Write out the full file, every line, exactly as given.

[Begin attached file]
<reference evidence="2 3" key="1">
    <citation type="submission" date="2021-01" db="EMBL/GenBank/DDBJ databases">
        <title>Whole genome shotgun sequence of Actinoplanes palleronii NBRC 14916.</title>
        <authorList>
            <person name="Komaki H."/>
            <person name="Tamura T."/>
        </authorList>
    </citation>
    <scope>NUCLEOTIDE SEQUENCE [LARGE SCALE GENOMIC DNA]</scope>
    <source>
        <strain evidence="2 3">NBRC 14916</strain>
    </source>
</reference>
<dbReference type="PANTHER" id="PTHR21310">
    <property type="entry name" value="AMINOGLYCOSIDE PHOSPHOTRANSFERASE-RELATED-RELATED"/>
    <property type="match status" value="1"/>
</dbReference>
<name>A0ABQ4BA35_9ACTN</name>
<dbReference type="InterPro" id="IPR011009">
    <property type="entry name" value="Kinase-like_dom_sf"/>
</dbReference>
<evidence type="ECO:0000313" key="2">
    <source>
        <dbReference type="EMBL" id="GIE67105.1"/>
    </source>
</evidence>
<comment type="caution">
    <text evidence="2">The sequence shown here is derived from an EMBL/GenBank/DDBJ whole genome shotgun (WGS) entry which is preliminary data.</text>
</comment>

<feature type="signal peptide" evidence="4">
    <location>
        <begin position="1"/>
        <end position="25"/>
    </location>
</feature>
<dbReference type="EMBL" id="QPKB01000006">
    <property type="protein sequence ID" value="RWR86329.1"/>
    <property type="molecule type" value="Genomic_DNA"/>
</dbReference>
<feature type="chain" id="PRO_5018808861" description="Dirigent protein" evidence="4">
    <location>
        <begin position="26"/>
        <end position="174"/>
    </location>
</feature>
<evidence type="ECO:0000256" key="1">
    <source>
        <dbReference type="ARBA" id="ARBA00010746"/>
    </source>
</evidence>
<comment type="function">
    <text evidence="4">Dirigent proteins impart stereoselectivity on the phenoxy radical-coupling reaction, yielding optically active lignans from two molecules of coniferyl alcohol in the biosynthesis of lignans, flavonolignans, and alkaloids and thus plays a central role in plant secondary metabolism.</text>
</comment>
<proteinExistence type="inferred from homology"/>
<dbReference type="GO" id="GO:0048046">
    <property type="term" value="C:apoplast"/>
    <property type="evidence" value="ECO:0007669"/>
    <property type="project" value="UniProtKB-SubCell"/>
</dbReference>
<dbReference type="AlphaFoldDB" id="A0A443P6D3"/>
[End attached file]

<reference evidence="2 3" key="1">
    <citation type="submission" date="2021-01" db="EMBL/GenBank/DDBJ databases">
        <title>Whole genome shotgun sequence of Actinoplanes palleronii NBRC 14916.</title>
        <authorList>
            <person name="Komaki H."/>
            <person name="Tamura T."/>
        </authorList>
    </citation>
    <scope>NUCLEOTIDE SEQUENCE [LARGE SCALE GENOMIC DNA]</scope>
    <source>
        <strain evidence="2 3">NBRC 14916</strain>
    </source>
</reference>
<dbReference type="PANTHER" id="PTHR21310">
    <property type="entry name" value="AMINOGLYCOSIDE PHOSPHOTRANSFERASE-RELATED-RELATED"/>
    <property type="match status" value="1"/>
</dbReference>
<name>A0ABQ4BA35_9ACTN</name>
<dbReference type="InterPro" id="IPR011009">
    <property type="entry name" value="Kinase-like_dom_sf"/>
</dbReference>
<evidence type="ECO:0000313" key="2">
    <source>
        <dbReference type="EMBL" id="GIE67105.1"/>
    </source>
</evidence>
<comment type="caution">
    <text evidence="2">The sequence shown here is derived from an EMBL/GenBank/DDBJ whole genome shotgun (WGS) entry which is preliminary data.</text>
</comment>

<feature type="signal peptide" evidence="4">
    <location>
        <begin position="1"/>
        <end position="25"/>
    </location>
</feature>
<dbReference type="EMBL" id="QPKB01000006">
    <property type="protein sequence ID" value="RWR86329.1"/>
    <property type="molecule type" value="Genomic_DNA"/>
</dbReference>
<feature type="chain" id="PRO_5018808861" description="Dirigent protein" evidence="4">
    <location>
        <begin position="26"/>
        <end position="174"/>
    </location>
</feature>
<evidence type="ECO:0000256" key="1">
    <source>
        <dbReference type="ARBA" id="ARBA00010746"/>
    </source>
</evidence>
<comment type="function">
    <text evidence="4">Dirigent proteins impart stereoselectivity on the phenoxy radical-coupling reaction, yielding optically active lignans from two molecules of coniferyl alcohol in the biosynthesis of lignans, flavonolignans, and alkaloids and thus plays a central role in plant secondary metabolism.</text>
</comment>
<proteinExistence type="inferred from homology"/>
<dbReference type="GO" id="GO:0048046">
    <property type="term" value="C:apoplast"/>
    <property type="evidence" value="ECO:0007669"/>
    <property type="project" value="UniProtKB-SubCell"/>
</dbReference>
<dbReference type="AlphaFoldDB" id="A0A443P6D3"/>